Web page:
The soundtrack of the musical “Hamilton” blared from the speakers as students streamed into De Neve Commons Lecture Auditorium, eagerly awaiting The New York Times’ Get With The Times, a conversation between New York Times reporter Yamiche Alcindor and “Hamilton” star Leslie Odom Jr.
Within minutes, the audience burst into song, singing and rapping along to the award-winning musical’s lyrics. Nearly 400 people in the audience joined together to belt, “I am not throwing away my shot!”
Wednesday night’s Get With The Times event is the first in an online video streaming series started by The New York Times to engage college students in a conversation about arts, politics and modern life. The event was streamed at watch parties at campuses located across the country, in which students participated by commenting in real-time via Facebook live.
Although the event was originally supposed to be filmed at The New York Times office in Manhattan, Odom, who played the role of Aaron Burr in the musical, suggested filming the event at UCLA. He felt it was important to have the conversation in front of a live audience, said Megan Kaesshaefer, the project manager for the event. Odom’s wife is also a UCLA alumna and the campus is close to his Los Angeles home.
Students began lining up for the 6 p.m. event an hour early, including first-year political science student Maripau Paz. Paz has been a fan of musicals since she was little.
“When ‘Hamilton’ came out, I was a really big fan of it and I fell in love with the music, and therefore I fell in love with Leslie Odom Jr.,” Paz said. “Finding out that he was here for free was insane because I know that seeing him live is a huge privilege, so I just had to come.”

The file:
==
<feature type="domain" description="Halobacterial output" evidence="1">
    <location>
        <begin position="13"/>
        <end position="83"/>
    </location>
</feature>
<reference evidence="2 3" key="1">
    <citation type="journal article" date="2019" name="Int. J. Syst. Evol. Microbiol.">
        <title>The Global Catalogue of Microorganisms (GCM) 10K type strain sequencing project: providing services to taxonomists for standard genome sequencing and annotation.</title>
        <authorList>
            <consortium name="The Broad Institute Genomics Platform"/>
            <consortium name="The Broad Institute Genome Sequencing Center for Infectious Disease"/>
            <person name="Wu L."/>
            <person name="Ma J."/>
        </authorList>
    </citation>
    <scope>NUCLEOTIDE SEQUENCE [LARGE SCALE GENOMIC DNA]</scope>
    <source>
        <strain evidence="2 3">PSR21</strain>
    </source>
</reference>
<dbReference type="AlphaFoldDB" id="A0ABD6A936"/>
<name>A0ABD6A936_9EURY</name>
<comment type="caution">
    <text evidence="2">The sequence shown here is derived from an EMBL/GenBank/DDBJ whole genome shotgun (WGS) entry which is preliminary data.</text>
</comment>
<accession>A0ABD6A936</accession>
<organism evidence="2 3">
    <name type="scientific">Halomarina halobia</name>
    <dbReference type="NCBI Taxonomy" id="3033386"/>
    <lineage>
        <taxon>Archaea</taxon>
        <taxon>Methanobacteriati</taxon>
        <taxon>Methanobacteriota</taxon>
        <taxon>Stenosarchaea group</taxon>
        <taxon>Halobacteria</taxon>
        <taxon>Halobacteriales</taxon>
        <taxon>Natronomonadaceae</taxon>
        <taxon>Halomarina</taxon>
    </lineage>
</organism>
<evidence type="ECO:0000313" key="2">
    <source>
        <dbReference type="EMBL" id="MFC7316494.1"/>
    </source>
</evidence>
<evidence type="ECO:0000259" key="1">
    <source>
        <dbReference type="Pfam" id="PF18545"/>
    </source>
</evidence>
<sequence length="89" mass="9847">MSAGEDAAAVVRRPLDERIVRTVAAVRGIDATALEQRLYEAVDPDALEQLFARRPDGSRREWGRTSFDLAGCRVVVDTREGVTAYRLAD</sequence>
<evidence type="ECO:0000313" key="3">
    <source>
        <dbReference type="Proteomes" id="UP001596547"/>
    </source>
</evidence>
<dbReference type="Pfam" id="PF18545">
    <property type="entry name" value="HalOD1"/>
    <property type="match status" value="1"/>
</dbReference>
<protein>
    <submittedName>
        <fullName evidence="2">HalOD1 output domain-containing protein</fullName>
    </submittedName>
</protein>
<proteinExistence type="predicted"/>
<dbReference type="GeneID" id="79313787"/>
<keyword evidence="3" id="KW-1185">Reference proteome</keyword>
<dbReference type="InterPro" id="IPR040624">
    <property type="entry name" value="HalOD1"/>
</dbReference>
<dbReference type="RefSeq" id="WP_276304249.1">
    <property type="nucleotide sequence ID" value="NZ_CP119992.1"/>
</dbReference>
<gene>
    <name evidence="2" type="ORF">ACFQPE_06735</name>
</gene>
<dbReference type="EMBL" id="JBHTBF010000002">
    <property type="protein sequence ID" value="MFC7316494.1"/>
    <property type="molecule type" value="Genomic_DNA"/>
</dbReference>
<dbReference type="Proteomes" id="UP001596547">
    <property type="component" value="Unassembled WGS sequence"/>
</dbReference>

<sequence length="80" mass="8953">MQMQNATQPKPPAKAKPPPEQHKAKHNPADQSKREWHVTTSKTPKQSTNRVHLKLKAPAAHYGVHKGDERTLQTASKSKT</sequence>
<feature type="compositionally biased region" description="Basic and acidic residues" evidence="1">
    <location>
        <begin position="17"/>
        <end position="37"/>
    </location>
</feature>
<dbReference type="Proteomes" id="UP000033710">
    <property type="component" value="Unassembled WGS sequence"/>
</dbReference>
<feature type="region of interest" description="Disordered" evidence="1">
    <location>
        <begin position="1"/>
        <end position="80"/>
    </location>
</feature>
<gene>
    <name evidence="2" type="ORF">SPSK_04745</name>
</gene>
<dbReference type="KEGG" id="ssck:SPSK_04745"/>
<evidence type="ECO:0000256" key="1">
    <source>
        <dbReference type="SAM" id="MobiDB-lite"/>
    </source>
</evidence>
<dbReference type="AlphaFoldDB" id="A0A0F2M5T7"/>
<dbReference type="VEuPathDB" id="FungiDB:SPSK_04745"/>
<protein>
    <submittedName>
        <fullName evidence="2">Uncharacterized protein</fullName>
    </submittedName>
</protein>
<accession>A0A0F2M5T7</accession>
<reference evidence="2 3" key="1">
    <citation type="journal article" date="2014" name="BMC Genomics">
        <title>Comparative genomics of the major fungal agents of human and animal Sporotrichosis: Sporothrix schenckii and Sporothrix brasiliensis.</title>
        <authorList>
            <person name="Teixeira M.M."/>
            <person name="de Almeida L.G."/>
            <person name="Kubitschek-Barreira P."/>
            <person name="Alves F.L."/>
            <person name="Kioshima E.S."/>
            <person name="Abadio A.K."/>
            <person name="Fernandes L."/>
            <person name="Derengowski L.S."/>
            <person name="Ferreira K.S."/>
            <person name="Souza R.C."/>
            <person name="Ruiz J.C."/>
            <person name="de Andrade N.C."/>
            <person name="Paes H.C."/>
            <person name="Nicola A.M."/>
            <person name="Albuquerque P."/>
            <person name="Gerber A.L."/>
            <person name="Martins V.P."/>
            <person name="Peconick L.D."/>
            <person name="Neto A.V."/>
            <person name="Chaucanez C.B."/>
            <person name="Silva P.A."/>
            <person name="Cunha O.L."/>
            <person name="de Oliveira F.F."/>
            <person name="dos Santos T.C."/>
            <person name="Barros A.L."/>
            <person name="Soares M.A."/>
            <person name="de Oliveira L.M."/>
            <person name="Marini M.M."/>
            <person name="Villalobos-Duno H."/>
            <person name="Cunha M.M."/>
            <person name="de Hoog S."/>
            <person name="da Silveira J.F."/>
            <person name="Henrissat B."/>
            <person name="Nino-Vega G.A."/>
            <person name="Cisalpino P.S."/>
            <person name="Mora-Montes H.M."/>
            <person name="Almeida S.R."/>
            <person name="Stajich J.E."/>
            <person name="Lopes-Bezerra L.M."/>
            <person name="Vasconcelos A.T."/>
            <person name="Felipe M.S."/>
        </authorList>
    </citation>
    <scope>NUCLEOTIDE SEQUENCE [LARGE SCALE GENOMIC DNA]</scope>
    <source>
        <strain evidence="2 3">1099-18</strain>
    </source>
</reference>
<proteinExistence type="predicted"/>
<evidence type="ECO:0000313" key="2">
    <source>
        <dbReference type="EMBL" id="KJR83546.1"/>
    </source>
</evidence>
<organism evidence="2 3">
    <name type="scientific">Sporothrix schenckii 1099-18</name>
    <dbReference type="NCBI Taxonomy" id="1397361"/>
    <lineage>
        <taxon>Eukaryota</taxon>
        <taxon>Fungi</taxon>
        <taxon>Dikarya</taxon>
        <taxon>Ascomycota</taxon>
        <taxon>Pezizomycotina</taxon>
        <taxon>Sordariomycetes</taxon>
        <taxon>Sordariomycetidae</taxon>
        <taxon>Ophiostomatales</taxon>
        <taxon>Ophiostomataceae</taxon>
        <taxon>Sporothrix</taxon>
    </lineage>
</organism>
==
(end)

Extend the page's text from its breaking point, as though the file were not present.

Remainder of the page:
Odom and Alcindor talked about a variety of topics, ranging from Odom’s philosophy on life, to his time in “Hamilton” and his view on the current political climate. Odom stressed the importance of having good intentions throughout life and pursuing them firmly, citing his own strong dreams as a reason he ended up performing in “Hamilton.” His persistence and focus have continued to guide him even after leaving the show in 2016.
“We had to leave at some point and there are new wonderful people doing those parts, but it does leave a sort of hole in your life,” Odom said during his conversation with Alcindor. “I don’t know now what, but I can focus on my intention again, the kind of work that I want to do, why I want to do it.”
Alcindor also brought up the question of politics, asking about the function of a show like “Hamilton” in the current political climate. After Odom left the production, the show made headlines when Brandon Victor Dixon made a curtain speech directed at attendee Vice President Mike Pence. Alcindor said Odom himself has also voiced some political ideas, which she used to segue into a discussion of current events.
“If you could still walk away from those three hours and think that I am somehow inferior to you … that (‘Hamilton’ creator) Lin-Manuel Miranda is somehow inferior to you because his ancestors weren’t born here, possibly, then I don’t know what else to say to a person like that,” Odom said in response to a question about what the country can take away from the musical today.
After the conversation, Odom took questions from the live audience as well as those watching the Facebook live stream. One student asked about Odom’s experience as a black man in theater and how he was able to reconcile the exclusive nature of Broadway audiences.
“There were nights when I’d look down in the audience and there’s no brown faces in this audience and I know some brown faces would be digging this right now,” Odom said.
Odom finished the night by performing the song “Seriously,” which UCLA alumna Sara Bareilles wrote as part of a series of songs attempting to provide insight into the minds of leading figures of the 2016 election. The song, performed for radio program “This American Life” is written from the perspective of Barack Obama.
Though Odom is known for his role as Aaron Burr, Alcindor said she was happy he detailed other essential steps in his life, such as his college experience.
“I really wanted Leslie to explain, and he did, why he became an actor … but also why it was important for him to walk away from Hamilton and pursue other things,” Alcindor said. “I hope that students took away that you can do all those things, you can make a living, but not to give up what you love to do.”